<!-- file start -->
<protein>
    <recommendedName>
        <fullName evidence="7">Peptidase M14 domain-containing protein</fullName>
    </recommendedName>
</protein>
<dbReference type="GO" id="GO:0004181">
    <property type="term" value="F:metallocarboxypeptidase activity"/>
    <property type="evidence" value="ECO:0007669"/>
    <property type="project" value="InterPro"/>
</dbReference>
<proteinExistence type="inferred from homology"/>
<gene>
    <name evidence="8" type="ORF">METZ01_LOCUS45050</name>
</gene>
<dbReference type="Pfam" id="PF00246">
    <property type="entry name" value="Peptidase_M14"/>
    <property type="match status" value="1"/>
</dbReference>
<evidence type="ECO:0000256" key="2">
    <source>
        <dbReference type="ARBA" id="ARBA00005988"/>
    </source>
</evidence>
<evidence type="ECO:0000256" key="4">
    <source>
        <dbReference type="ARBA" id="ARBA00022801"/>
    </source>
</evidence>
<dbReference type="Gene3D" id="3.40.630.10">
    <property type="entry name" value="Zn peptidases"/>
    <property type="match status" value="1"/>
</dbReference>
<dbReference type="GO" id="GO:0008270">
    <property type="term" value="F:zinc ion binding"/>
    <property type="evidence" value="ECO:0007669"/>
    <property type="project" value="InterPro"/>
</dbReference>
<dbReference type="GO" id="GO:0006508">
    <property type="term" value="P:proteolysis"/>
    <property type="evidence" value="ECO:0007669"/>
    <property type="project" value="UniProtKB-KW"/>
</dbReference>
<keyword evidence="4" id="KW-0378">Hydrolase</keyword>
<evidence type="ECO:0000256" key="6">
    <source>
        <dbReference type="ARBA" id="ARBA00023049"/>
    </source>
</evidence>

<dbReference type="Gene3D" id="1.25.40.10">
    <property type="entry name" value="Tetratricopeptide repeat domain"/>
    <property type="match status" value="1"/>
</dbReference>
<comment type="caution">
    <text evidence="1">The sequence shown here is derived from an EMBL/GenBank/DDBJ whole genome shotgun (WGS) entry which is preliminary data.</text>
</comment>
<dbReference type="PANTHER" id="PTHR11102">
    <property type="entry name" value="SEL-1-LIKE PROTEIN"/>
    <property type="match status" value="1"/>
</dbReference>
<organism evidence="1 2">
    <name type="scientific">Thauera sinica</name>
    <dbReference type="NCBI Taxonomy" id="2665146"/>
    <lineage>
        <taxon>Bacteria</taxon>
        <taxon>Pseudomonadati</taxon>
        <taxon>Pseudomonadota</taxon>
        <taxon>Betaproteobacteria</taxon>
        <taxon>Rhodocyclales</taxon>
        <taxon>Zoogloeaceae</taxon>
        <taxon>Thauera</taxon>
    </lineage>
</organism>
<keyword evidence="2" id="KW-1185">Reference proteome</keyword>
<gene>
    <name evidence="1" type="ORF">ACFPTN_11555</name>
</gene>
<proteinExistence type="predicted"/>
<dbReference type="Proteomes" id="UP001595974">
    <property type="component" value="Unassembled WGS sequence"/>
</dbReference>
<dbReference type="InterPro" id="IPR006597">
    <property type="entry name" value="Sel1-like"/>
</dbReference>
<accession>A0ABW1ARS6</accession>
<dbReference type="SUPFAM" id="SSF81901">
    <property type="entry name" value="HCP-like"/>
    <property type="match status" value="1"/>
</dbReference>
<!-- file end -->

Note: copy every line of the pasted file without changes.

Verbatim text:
<protein>
    <recommendedName>
        <fullName evidence="7">Peptidase M14 domain-containing protein</fullName>
    </recommendedName>
</protein>
<dbReference type="GO" id="GO:0004181">
    <property type="term" value="F:metallocarboxypeptidase activity"/>
    <property type="evidence" value="ECO:0007669"/>
    <property type="project" value="InterPro"/>
</dbReference>
<proteinExistence type="inferred from homology"/>
<gene>
    <name evidence="8" type="ORF">METZ01_LOCUS45050</name>
</gene>
<dbReference type="Pfam" id="PF00246">
    <property type="entry name" value="Peptidase_M14"/>
    <property type="match status" value="1"/>
</dbReference>
<evidence type="ECO:0000256" key="2">
    <source>
        <dbReference type="ARBA" id="ARBA00005988"/>
    </source>
</evidence>
<evidence type="ECO:0000256" key="4">
    <source>
        <dbReference type="ARBA" id="ARBA00022801"/>
    </source>
</evidence>
<dbReference type="Gene3D" id="3.40.630.10">
    <property type="entry name" value="Zn peptidases"/>
    <property type="match status" value="1"/>
</dbReference>
<dbReference type="GO" id="GO:0008270">
    <property type="term" value="F:zinc ion binding"/>
    <property type="evidence" value="ECO:0007669"/>
    <property type="project" value="InterPro"/>
</dbReference>
<dbReference type="GO" id="GO:0006508">
    <property type="term" value="P:proteolysis"/>
    <property type="evidence" value="ECO:0007669"/>
    <property type="project" value="UniProtKB-KW"/>
</dbReference>
<keyword evidence="4" id="KW-0378">Hydrolase</keyword>
<evidence type="ECO:0000256" key="6">
    <source>
        <dbReference type="ARBA" id="ARBA00023049"/>
    </source>
</evidence>

<dbReference type="Gene3D" id="1.25.40.10">
    <property type="entry name" value="Tetratricopeptide repeat domain"/>
    <property type="match status" value="1"/>
</dbReference>
<comment type="caution">
    <text evidence="1">The sequence shown here is derived from an EMBL/GenBank/DDBJ whole genome shotgun (WGS) entry which is preliminary data.</text>
</comment>
<dbReference type="PANTHER" id="PTHR11102">
    <property type="entry name" value="SEL-1-LIKE PROTEIN"/>
    <property type="match status" value="1"/>
</dbReference>
<organism evidence="1 2">
    <name type="scientific">Thauera sinica</name>
    <dbReference type="NCBI Taxonomy" id="2665146"/>
    <lineage>
        <taxon>Bacteria</taxon>
        <taxon>Pseudomonadati</taxon>
        <taxon>Pseudomonadota</taxon>
        <taxon>Betaproteobacteria</taxon>
        <taxon>Rhodocyclales</taxon>
        <taxon>Zoogloeaceae</taxon>
        <taxon>Thauera</taxon>
    </lineage>
</organism>
<keyword evidence="2" id="KW-1185">Reference proteome</keyword>
<gene>
    <name evidence="1" type="ORF">ACFPTN_11555</name>
</gene>
<proteinExistence type="predicted"/>
<dbReference type="Proteomes" id="UP001595974">
    <property type="component" value="Unassembled WGS sequence"/>
</dbReference>
<dbReference type="InterPro" id="IPR006597">
    <property type="entry name" value="Sel1-like"/>
</dbReference>
<accession>A0ABW1ARS6</accession>
<dbReference type="SUPFAM" id="SSF81901">
    <property type="entry name" value="HCP-like"/>
    <property type="match status" value="1"/>
</dbReference>